My name is Paul. I’m a ’57 Corvette junkie, and although I’ve been clean for some decades, I still quaver a bit when I see one. But seeing two, side-by-side? Well, I should just have passed when I saw these posted at the Cohort by LeSabretoothTiger, but the temptation was too great, especially since one is fuel-injected.
When did I have my first dose of the ’57 Corvette? In August of 1960, at the very impressionable age of seven, having just arrived from Austria the day before. A relative took us kids on a tour of Manhattan, in his white-over-yellow ’57 Bel Air hardtop coupe, no less. On Park Avenue I spotted an all-white single-headlight Corvette, being driven by a beautiful young woman, no less. It was an encounter that made me an American on the spot; instant assimilation. My previous automotive passion, the Mercedes 300SL, was abandoned for this plastic fantastic lover.
Speaking of the 300SL, you don’t imagine for a moment that the car under wraps in this 1957 ad is supposed to be anything other than Stuttgart’s finest? It’s no coincidence that the 300SL’s fuel injected six made its peak power (215 PS/212 HP) at 5800 rpm.
The Corvette’s optional fuel injected 283 V8 was rated at 283 hp @6200 rpm. That the pushrod V8 had a higher power peak than the Mercedes six is a bit surprising, but then that’s a gross rating, without mufflers and such. A net rating would probbaly have put them a bit closer in output and peak power.
Any other comparisons are inevitably a bit unbalanced, as the 300SL was vastly more expensive (over $10k in the US), whereas the ’57 Corvette started at $3445. And needles to say, the Mercedes had a much more advanced suspension and stronger brakes, as well as general refinement.
The ’57 Corvette was raced successfully, by privateers with covert factory support, since the racing ban was in effect. And in reality, the Corvette wasn’t likely racing often against 300SLs, as they were actually not that common on the tracks in the US. After Mercedes dropped its factory racing efforts in 1955 after the LeMans disaster, the 300SL, especially the roadster, was not raced all that much by privateers, especially in the US. Jaguars, Maseratis, Ferraris, and other brands were the more likely competition.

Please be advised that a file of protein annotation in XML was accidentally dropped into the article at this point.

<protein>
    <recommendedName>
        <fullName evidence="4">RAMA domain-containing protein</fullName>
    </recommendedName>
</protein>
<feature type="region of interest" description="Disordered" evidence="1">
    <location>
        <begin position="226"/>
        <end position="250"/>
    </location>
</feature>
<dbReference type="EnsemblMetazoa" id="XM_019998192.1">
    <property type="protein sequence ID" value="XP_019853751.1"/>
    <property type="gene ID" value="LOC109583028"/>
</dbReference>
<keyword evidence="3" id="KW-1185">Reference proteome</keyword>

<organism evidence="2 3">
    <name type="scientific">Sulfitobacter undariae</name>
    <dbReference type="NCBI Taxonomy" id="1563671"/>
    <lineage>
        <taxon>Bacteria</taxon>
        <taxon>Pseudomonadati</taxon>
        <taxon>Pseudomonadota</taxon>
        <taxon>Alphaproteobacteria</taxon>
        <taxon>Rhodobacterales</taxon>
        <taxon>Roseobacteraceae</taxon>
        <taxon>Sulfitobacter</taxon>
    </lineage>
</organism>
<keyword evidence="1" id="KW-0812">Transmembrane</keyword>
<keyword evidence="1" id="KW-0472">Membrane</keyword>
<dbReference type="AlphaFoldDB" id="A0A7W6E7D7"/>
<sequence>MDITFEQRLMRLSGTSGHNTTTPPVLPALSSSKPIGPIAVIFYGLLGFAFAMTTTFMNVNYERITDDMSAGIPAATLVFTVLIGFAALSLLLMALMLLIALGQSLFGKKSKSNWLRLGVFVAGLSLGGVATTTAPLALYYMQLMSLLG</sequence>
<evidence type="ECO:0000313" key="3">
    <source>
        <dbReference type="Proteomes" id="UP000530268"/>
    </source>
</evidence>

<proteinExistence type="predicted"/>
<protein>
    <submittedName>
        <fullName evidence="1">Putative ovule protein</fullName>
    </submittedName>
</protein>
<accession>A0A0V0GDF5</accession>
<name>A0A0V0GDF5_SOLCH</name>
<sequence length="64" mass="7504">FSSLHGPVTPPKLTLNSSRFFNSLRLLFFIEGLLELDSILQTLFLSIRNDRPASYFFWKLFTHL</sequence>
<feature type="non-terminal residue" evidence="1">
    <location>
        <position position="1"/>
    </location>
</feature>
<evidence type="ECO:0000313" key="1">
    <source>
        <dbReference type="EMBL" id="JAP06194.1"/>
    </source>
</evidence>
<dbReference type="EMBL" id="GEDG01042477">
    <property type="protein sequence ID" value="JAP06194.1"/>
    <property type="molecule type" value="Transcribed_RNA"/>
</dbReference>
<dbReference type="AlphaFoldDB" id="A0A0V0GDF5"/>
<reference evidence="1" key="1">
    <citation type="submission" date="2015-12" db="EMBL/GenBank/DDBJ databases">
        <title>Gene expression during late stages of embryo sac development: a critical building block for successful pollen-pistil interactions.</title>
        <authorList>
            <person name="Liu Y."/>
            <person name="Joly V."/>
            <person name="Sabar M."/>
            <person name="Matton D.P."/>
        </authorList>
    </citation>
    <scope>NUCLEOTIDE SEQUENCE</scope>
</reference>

The relative pros and cons of these two very different yet publicly high-profile roadsters are infinitely debatable. But in one arena, the Corvette had the 300SL beat hands down: acceleration. Road and Track tested a ’57 (with a high-numerical rear axle ratio), and it yielded spectacular results unlike any they’d ever achieved with a production car: 0-60 in 5.7 seconds, and the 1/4 mile in 14.3 seconds (the 300SL took some two seconds longer in both runs).
This ad is a little hard to read, but it’s pretty clear that Chevrolet thought it had a classic on its hands in 1957. Pretty prophetic.
Which brings us back to today; or August 24th, the day these were shot. This one sports the “Fuel Injection” badges on its front fender, and I’d like to think it’s an original. Realistically, a fair number have been converted to that status.
Here’s what the FI 283 looks like in the light of day. I’m going to restrain myself, but this engine probably made more than a few expensive European sports car makers sweat bullets. For a fraction of the price of their exotic alloy V12s and such, here was an engine that equaled the very best of them for power output. No wonder it became the engine of choice for a number of Euro-American sports/GT/racing cars, never mind what its absolutely overwhelming influence on all aspects of the high-performance automotive scene in the US.
Undoubtedly, that’s the newly-available optional four-speed manual in the FI car, the first appearance of the legendary BW T-10. That was another key step in making the Corvette a genuine world-class sports car. Now all it needed was a frame and suspension not borrowed from a ’53 Chevy sedan. That would have to wait until 1963.
Given the license plates, one wonders if these two are a husband-wife duo? The tail end of these is what lots of folks saw, but viewed straight-on, it’s not exactly their best end, stylistically. It’s a bit too wide, and the proportions are not ideal, a necessity of sitting on that shortened sedan frame and its axles.
That’s better, although the Motorama rear end with the exhaust pipe in the fender blades was looking a bit dated already. The ’61 got a temporary fix, one that might have happened sooner. But Corvette sales were slow in the early years, and what money there was for the program went for other things, like a new front end instead, in 1958, They had their priorities ass-backwards on that.
Yes, this my preferred end, although I’ve come to realize it’s also too wide, for the same reason. The Corvette was an expedient compromise from the beginning, and really didn’t come into its own fully until 1963, when it was designed from the ground up without those limitations. But it made the most of a brilliant engine and an enthusiastic go-get-em face.
I used to lust for one, ironically, when they were still quite affordable. Now I can appreciate them for what they are (and were at the time), but my addiction is truly cured. Of course, I wasn’t the one that found these two in the flesh.